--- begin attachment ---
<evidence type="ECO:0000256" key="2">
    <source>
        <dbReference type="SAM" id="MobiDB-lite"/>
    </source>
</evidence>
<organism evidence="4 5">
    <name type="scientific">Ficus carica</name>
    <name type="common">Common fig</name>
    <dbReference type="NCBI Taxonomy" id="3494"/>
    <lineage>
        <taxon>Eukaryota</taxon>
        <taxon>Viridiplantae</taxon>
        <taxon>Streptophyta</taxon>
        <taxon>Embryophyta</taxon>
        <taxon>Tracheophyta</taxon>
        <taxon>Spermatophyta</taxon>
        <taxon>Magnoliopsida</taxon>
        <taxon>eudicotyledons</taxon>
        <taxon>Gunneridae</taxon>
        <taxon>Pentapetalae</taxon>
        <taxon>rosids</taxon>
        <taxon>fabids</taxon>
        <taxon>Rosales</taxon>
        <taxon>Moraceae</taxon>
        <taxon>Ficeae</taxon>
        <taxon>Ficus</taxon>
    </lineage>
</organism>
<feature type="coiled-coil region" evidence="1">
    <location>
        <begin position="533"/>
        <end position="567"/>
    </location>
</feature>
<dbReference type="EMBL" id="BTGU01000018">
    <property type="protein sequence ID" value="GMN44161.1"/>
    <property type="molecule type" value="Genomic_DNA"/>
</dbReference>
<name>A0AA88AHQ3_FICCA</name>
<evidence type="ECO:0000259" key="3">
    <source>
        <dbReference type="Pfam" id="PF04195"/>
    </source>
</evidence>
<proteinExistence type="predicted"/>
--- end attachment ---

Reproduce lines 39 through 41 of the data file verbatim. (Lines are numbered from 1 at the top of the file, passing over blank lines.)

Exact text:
<name>A0AA88AHQ3_FICCA</name>
<evidence type="ECO:0000259" key="3">
    <source>